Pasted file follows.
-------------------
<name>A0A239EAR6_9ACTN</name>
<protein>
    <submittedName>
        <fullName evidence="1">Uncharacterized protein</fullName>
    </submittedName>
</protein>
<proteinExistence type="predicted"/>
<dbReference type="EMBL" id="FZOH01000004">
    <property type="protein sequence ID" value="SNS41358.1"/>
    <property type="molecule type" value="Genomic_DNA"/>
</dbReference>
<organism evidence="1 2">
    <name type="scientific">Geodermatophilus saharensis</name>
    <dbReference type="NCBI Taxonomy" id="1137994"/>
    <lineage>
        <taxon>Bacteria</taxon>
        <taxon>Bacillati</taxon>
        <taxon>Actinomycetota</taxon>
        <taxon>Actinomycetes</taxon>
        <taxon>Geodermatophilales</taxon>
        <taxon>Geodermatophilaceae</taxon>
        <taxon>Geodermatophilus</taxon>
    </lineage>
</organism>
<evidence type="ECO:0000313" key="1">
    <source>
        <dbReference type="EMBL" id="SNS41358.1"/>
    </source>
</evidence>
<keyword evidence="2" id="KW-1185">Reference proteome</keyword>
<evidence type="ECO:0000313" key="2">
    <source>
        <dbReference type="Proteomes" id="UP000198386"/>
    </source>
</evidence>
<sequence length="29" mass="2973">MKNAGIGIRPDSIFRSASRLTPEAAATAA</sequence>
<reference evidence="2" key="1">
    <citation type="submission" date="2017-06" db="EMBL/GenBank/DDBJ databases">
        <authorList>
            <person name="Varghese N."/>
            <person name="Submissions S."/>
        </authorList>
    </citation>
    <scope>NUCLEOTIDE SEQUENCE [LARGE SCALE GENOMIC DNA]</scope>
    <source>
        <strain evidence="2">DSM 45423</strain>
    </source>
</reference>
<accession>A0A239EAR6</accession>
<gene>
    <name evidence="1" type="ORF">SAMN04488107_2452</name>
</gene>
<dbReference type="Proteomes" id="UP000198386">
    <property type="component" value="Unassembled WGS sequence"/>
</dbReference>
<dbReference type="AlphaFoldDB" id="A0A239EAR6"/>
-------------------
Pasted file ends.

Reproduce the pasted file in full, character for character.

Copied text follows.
<name>A0A239EAR6_9ACTN</name>
<protein>
    <submittedName>
        <fullName evidence="1">Uncharacterized protein</fullName>
    </submittedName>
</protein>
<proteinExistence type="predicted"/>
<dbReference type="EMBL" id="FZOH01000004">
    <property type="protein sequence ID" value="SNS41358.1"/>
    <property type="molecule type" value="Genomic_DNA"/>
</dbReference>
<organism evidence="1 2">
    <name type="scientific">Geodermatophilus saharensis</name>
    <dbReference type="NCBI Taxonomy" id="1137994"/>
    <lineage>
        <taxon>Bacteria</taxon>
        <taxon>Bacillati</taxon>
        <taxon>Actinomycetota</taxon>
        <taxon>Actinomycetes</taxon>
        <taxon>Geodermatophilales</taxon>
        <taxon>Geodermatophilaceae</taxon>
        <taxon>Geodermatophilus</taxon>
    </lineage>
</organism>
<evidence type="ECO:0000313" key="1">
    <source>
        <dbReference type="EMBL" id="SNS41358.1"/>
    </source>
</evidence>
<keyword evidence="2" id="KW-1185">Reference proteome</keyword>
<evidence type="ECO:0000313" key="2">
    <source>
        <dbReference type="Proteomes" id="UP000198386"/>
    </source>
</evidence>
<sequence length="29" mass="2973">MKNAGIGIRPDSIFRSASRLTPEAAATAA</sequence>
<reference evidence="2" key="1">
    <citation type="submission" date="2017-06" db="EMBL/GenBank/DDBJ databases">
        <authorList>
            <person name="Varghese N."/>
            <person name="Submissions S."/>
        </authorList>
    </citation>
    <scope>NUCLEOTIDE SEQUENCE [LARGE SCALE GENOMIC DNA]</scope>
    <source>
        <strain evidence="2">DSM 45423</strain>
    </source>
</reference>
<accession>A0A239EAR6</accession>
<gene>
    <name evidence="1" type="ORF">SAMN04488107_2452</name>
</gene>
<dbReference type="Proteomes" id="UP000198386">
    <property type="component" value="Unassembled WGS sequence"/>
</dbReference>
<dbReference type="AlphaFoldDB" id="A0A239EAR6"/>